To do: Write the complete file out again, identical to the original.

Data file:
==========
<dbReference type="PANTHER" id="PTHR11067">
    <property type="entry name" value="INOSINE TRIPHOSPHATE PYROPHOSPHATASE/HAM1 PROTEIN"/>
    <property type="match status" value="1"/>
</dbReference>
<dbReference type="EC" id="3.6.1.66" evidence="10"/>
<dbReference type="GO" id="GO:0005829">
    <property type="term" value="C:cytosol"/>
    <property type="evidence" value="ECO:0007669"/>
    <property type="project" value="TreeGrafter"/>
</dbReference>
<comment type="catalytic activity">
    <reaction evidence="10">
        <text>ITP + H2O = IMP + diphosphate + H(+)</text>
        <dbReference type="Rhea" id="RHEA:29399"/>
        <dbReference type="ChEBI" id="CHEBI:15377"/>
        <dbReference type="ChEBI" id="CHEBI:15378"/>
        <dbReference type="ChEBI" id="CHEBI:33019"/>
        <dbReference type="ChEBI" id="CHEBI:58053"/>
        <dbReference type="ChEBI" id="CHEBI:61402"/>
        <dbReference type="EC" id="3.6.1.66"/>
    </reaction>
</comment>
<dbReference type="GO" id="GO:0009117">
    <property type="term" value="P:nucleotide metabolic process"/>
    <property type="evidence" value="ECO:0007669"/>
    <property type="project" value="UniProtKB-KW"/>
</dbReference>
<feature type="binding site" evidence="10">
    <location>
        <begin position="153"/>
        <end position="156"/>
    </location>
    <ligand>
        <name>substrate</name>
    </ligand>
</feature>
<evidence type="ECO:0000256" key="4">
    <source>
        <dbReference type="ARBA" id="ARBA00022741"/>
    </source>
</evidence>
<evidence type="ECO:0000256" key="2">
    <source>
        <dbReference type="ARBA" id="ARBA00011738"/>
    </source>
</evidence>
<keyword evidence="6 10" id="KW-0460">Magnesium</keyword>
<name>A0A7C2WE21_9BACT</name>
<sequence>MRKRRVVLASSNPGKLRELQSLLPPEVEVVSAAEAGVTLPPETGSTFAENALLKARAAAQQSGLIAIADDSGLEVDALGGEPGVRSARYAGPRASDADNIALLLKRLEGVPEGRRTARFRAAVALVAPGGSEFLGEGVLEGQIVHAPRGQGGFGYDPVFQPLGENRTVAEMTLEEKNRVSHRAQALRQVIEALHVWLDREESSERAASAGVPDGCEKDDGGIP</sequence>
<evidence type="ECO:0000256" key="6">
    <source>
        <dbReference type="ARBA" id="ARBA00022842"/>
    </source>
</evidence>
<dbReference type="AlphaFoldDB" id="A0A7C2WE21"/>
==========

<dbReference type="PANTHER" id="PTHR11067">
    <property type="entry name" value="INOSINE TRIPHOSPHATE PYROPHOSPHATASE/HAM1 PROTEIN"/>
    <property type="match status" value="1"/>
</dbReference>
<dbReference type="EC" id="3.6.1.66" evidence="10"/>
<dbReference type="GO" id="GO:0005829">
    <property type="term" value="C:cytosol"/>
    <property type="evidence" value="ECO:0007669"/>
    <property type="project" value="TreeGrafter"/>
</dbReference>
<comment type="catalytic activity">
    <reaction evidence="10">
        <text>ITP + H2O = IMP + diphosphate + H(+)</text>
        <dbReference type="Rhea" id="RHEA:29399"/>
        <dbReference type="ChEBI" id="CHEBI:15377"/>
        <dbReference type="ChEBI" id="CHEBI:15378"/>
        <dbReference type="ChEBI" id="CHEBI:33019"/>
        <dbReference type="ChEBI" id="CHEBI:58053"/>
        <dbReference type="ChEBI" id="CHEBI:61402"/>
        <dbReference type="EC" id="3.6.1.66"/>
    </reaction>
</comment>
<dbReference type="GO" id="GO:0009117">
    <property type="term" value="P:nucleotide metabolic process"/>
    <property type="evidence" value="ECO:0007669"/>
    <property type="project" value="UniProtKB-KW"/>
</dbReference>
<feature type="binding site" evidence="10">
    <location>
        <begin position="153"/>
        <end position="156"/>
    </location>
    <ligand>
        <name>substrate</name>
    </ligand>
</feature>
<evidence type="ECO:0000256" key="4">
    <source>
        <dbReference type="ARBA" id="ARBA00022741"/>
    </source>
</evidence>
<evidence type="ECO:0000256" key="2">
    <source>
        <dbReference type="ARBA" id="ARBA00011738"/>
    </source>
</evidence>
<keyword evidence="6 10" id="KW-0460">Magnesium</keyword>
<name>A0A7C2WE21_9BACT</name>
<sequence>MRKRRVVLASSNPGKLRELQSLLPPEVEVVSAAEAGVTLPPETGSTFAENALLKARAAAQQSGLIAIADDSGLEVDALGGEPGVRSARYAGPRASDADNIALLLKRLEGVPEGRRTARFRAAVALVAPGGSEFLGEGVLEGQIVHAPRGQGGFGYDPVFQPLGENRTVAEMTLEEKNRVSHRAQALRQVIEALHVWLDREESSERAASAGVPDGCEKDDGGIP</sequence>
<evidence type="ECO:0000256" key="6">
    <source>
        <dbReference type="ARBA" id="ARBA00022842"/>
    </source>
</evidence>
<dbReference type="AlphaFoldDB" id="A0A7C2WE21"/>